BY MARTHA QUILLIN
firstname.lastname@example.org March 25, 2014
RALEIGH — Nearly every time the new Wake County Justice Center comes up during a meeting of the Board of Commissioners, one member or another points out that the building – the largest single construction project the county has ever undertaken – was finished last year several months ahead of schedule and about $30 million under budget.
County officials have a right to sound so wistful; they may not see such a bargain again.
After several sluggish years, the non-residential construction business, which has been slower to recover from the recession than homebuilding, is showing signs of improvement. This spring, just as county officials launch an ambitious building program, prices for labor and materials seem poised to rise.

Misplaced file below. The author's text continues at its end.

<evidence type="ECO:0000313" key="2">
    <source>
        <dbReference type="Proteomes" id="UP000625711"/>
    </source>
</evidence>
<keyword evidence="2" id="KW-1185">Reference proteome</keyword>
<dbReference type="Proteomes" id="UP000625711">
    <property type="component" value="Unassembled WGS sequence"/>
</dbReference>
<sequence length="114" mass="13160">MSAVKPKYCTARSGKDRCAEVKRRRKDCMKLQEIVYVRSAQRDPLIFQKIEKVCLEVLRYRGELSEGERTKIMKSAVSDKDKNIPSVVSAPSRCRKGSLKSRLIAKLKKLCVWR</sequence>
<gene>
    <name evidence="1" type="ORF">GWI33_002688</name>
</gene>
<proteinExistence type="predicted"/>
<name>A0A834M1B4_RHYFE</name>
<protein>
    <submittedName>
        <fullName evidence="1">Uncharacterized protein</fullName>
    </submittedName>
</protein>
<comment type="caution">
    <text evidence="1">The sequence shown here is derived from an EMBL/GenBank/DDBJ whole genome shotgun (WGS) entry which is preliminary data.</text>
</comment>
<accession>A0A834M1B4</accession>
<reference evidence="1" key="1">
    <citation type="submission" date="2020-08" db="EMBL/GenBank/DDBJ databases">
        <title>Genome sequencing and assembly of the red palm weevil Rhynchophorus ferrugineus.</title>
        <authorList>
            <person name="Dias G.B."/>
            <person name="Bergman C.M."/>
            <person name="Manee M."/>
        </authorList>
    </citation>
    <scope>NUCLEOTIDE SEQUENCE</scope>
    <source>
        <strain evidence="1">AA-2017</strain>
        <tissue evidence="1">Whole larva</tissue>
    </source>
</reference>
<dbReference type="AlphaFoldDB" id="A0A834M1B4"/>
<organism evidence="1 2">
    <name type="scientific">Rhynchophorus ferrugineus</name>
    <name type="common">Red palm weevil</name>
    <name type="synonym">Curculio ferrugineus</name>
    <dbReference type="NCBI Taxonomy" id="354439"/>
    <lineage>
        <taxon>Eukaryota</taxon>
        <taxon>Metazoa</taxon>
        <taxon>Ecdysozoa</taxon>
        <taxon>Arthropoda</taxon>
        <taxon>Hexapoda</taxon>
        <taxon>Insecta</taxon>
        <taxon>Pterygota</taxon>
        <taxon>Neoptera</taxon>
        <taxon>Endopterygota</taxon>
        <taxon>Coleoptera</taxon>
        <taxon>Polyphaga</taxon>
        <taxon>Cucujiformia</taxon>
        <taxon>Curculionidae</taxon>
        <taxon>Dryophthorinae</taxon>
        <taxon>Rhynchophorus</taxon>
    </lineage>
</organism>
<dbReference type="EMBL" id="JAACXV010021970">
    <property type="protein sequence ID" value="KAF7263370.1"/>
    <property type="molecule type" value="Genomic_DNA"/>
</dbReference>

“I’m fairly well convinced that it’s going to happen,” said Mark Forestieri, director of the county’s Facilities Design and Construction department. “It’s already happening in dribs and drabs. The market has been down for so long, it’s bound to go up sometime, and we think it’s probably going to happen now.”
Nationwide, spending on nonresidential construction increased 6.5 percent – more than $35 billion – in January 2014 compared with the same month a year earlier, according to the U.S. Department of Commerce. Forecasters expect business for the year to be up nearly 6 percent over last year.